It is safe to say that almost everybody who follows the news nowadays has heard of the name Michael Phelps. Upon coming to worldwide attention at the 2004 Olympic Games in Athens, Phelps has taken the sport of swimming to new limits, setting records that seemed impossible just years before. He shocked the world with his record-breaking win of eight gold medals at the 2008 Olympic Games in Beijing, and also holds the record for most Olympic gold medals ever won. However, getting to that point was not easy, and required a high amount of diligence, an excellent work ethic, and an extensive support system. Phelps’ awe-striking performance in the pool has certainly earned him a place among the sporting world’s elite, and he will definitely be remembered as one of the most successful swimmers of all time.
Now how does Phelps do so well in the water? Some people explain that it is the result of having inherited a few crucial anatomical features that give Phelps a genetic advantage. Although he stands at 6 feet 4 inches, his arm span is much longer, at 6 feet 7 inches. He can therefore reach further in the water, which allows him to cover more ground than swimmers with a shorter arm span. He has larger feet and hands than an average man his size, which act almost like paddles, allowing him to effectively push himself through the water. His long torso, relative to his shorter legs, causes less drag and resistance while swimming. However, physiological benefits can only bring a swimmer so far; it is more so Phelps’ inherent motivation and hard work that has determined his success.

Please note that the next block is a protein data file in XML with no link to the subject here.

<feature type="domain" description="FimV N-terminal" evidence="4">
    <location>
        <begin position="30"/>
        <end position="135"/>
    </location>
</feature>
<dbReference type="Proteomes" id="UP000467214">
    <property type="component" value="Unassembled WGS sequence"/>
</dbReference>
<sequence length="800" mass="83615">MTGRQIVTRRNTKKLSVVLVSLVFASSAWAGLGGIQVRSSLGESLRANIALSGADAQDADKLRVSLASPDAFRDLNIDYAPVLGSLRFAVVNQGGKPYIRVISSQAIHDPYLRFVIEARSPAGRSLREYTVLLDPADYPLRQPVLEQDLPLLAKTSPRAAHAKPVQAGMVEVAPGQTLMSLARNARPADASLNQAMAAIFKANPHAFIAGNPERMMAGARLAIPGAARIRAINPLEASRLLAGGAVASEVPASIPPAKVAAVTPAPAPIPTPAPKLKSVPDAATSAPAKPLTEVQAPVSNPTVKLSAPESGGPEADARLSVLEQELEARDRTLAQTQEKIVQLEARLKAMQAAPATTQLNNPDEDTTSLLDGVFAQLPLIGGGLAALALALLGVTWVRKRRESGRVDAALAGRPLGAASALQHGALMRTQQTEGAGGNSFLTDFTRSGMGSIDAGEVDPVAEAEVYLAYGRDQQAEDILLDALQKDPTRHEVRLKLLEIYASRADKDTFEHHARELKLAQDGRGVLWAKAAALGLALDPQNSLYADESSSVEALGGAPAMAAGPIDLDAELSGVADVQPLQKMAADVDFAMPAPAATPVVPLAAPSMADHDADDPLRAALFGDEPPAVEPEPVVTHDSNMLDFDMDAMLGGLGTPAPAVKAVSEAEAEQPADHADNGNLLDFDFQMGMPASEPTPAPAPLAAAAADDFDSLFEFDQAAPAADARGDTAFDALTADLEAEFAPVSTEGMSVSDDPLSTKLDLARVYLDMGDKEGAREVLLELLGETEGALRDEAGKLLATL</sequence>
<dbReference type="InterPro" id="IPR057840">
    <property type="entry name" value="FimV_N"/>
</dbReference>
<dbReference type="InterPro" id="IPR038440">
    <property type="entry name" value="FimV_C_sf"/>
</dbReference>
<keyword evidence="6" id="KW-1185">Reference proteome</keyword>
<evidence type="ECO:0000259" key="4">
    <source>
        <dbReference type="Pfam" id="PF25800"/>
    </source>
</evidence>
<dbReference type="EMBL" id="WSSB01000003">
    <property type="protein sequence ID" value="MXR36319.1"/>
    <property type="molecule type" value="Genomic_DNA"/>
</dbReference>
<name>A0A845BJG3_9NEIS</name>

Much of Phelps’ accomplishments can then be attributed to the tutelage of his long-time coach, Bob Bowman. They first met at the North Baltimore Aquatic Centre when Phelps was 11 years old, and Bowman instantly recognized the potential in the young boy. Phelps quickly started breaking national records in his age group, which eventually culminated in his qualification at the 2000 Olympic Games...
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